Valentine’s Day: Just Another Tricky Day When You’re Divorced

You glance at the calendar. “Ugh,” you think. “It’s coming. Valentine’s Day.” “How could time pass so quickly?” you wonder. “Didn’t I just survive Thanksgiving? Christmas? New Year's Eve? And without Billy Crystal to come running a few minutes before midnight, no less.” January was a blur. "Thankfully," you jest. But now you remind yourself, “The worst is yet to come.” None of this has to be the case. Even if you are divorced, whether recently or for decades and are presently uncoupled, Valentine’s Day doesn’t have to spell Ben & Jerry’s and sappy rom coms. That’s because Valentine’s Day isn’t only about romance. Valentine’s Day, named after the Christian martyr, Valentine (of which there were many), dates back to the 5th century and is rooted in the ancient Roman fertility festival, Lupercalia. The holiday didn’t become associated with romantic love, however, until the 14th century with the popularization of courting. Not until the 18th century did Valentine’s Day traditions such as gifting flowers, candy, and cards emerge. Today, Valentine’s Day traditions have expanded to include gifts apart from the traditional flowers, candy, and cards of the past, and we direct such gestures at anyone for whom we feel affection, not only a love interest. That means Valentine’s Day belongs to us all. So if you are struggling with ideas about how to commemorate the holiday, here are a few to get you started. Remember, there is no right way to celebrate. Doing what makes you feel good and keeps you comfortable is always the right answer.
  • Spend time with your kids. When it comes to our children, love abounds. Whether yours are small like my Sofia, or are adults, expressing how much our children mean to us is always a source of joy, and the best gift we can give to them is our time. If you still want to give a meaningful gift but the commercialism of the holiday doesn't inspire you, tap into your creative side. Gifts from kids are always the most memorable, so consider turning the tables to create a gift for your children that they can enjoy for years to come such as a photo collage for their bedroom or play area, a handwritten note, or a photo blanket to keep them warm at night.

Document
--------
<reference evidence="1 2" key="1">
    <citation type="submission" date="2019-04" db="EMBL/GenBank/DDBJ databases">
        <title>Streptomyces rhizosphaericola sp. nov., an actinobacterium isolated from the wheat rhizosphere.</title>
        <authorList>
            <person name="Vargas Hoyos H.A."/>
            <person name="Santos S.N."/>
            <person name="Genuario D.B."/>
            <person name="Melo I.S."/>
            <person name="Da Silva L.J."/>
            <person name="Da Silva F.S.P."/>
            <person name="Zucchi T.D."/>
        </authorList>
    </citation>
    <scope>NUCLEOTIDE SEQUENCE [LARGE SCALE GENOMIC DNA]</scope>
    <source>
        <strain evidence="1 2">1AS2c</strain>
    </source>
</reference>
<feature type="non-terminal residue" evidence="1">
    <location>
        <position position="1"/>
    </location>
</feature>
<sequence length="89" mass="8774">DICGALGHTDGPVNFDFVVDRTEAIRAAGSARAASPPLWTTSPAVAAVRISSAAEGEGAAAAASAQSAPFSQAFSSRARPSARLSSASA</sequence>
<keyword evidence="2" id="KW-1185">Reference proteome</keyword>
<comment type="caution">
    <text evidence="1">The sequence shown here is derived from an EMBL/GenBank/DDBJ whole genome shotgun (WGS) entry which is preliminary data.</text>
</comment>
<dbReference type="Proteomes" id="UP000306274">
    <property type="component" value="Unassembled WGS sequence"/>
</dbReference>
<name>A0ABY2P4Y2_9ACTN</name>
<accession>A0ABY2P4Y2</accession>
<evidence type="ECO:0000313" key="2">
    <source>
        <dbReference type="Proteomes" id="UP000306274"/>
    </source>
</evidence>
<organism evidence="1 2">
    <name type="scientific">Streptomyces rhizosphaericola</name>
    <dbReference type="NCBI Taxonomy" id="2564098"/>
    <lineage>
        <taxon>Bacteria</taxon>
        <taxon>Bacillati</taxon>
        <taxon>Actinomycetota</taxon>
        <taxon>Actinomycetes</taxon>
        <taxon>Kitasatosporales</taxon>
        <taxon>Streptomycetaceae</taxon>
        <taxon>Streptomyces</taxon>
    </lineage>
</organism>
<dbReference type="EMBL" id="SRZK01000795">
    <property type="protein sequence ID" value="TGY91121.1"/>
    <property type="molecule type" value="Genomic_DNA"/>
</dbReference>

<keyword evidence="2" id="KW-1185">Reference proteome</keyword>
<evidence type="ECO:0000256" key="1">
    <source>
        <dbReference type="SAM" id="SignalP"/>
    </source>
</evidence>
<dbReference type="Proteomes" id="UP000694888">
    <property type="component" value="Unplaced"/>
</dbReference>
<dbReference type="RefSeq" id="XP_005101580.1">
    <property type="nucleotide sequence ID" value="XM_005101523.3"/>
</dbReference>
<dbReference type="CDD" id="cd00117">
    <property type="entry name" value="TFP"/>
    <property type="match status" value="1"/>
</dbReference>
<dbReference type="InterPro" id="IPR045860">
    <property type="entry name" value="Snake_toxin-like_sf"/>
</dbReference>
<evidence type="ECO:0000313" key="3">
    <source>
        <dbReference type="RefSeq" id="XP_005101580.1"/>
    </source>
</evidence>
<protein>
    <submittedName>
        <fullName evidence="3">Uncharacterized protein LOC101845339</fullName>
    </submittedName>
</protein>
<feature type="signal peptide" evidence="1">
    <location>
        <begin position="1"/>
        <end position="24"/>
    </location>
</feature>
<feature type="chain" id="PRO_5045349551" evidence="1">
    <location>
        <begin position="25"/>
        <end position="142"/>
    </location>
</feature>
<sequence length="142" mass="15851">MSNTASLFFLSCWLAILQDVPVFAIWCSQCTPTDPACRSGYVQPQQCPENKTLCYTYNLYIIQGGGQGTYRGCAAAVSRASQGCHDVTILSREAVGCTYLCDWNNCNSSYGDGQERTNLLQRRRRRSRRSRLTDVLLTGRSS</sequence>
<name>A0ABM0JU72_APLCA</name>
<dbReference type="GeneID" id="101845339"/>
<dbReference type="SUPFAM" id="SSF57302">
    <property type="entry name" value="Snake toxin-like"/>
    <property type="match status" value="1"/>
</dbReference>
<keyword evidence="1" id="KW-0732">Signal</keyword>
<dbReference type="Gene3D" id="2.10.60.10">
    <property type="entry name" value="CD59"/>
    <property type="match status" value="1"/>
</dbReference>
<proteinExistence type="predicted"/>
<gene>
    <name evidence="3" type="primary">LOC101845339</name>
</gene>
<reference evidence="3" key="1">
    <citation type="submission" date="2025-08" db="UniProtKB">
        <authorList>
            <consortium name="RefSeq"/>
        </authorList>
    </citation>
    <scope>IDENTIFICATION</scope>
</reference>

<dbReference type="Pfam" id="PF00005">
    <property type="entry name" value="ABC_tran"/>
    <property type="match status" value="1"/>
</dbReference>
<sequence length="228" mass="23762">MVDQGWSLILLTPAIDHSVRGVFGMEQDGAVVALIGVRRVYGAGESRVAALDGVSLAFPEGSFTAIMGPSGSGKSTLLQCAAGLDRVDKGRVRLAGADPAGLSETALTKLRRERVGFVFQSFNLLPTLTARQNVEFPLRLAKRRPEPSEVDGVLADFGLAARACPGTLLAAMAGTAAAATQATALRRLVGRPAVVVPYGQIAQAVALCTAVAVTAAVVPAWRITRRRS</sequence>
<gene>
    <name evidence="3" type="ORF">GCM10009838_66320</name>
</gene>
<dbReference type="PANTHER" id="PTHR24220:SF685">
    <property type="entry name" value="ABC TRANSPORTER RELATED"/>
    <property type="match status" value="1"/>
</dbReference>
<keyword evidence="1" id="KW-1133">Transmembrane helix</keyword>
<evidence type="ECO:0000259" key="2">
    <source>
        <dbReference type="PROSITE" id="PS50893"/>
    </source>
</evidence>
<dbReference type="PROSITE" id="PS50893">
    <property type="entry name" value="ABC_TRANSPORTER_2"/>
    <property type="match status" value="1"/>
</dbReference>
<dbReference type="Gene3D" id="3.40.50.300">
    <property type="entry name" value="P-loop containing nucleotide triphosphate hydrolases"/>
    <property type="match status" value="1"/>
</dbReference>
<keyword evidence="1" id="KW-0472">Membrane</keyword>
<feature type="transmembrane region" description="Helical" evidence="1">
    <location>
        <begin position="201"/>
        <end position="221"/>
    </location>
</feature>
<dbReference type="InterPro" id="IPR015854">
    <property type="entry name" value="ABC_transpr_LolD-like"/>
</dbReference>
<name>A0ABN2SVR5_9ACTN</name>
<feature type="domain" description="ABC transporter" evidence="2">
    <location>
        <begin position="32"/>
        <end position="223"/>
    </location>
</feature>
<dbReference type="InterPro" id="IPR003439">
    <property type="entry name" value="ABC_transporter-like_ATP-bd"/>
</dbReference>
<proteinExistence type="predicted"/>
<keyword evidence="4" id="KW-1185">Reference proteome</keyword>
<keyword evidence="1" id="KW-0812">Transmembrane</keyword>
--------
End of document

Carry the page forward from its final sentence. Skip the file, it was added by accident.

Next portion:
• Celebrate with your friends. Don’t forget about your friends, especially the ones who supported you during your divorce. Or the new friends you have made since you became single, independent, and fabulous. There’s no reason why you cannot enjoy that restaurant you’ve been waiting to try or go to that movie you’ve been dying to see. Chances are you have a friend or three who are up for a girls’ night out. Invite them.
  • Indulge yourself. Don’t want company on Valentine’s Day? That’s allowed, too, and perfectly fine. Be your very own Valentine. Light candles, run a bath, get the bubbles. Snuggle up with a favorite book, magazines, and a glass of wine. Relax. Sleep in. Buy yourself a gift. Do whatever it is that makes you feel good. You deserve to be well cared for and pampered. Who says you can’t be the one to do the pampering?
  • Do nothing. Guess what? There’s no law saying you must celebrate Valentine’s Day. Not since the last time I checked, anyway. If you find Valentine’s Day painful, corny, commercial, or plain old irritating, ignore it. Abracadabra, Valentine’s Day is gone. Poof! Go about your business as you would on any other day of the year.
However you choose to spend Valentine’s Day, as long as you are taking your needs into consideration, you are spending the time wisely. Like the song, “Another Tricky Day” by The Who tells us, “You can’t always get it/When you really want it,” so start living your life now – Valentine’s Day, any day, every day, and, especially, today. Photo credit: Captured Heart Shot Through The Heart via photopin (license)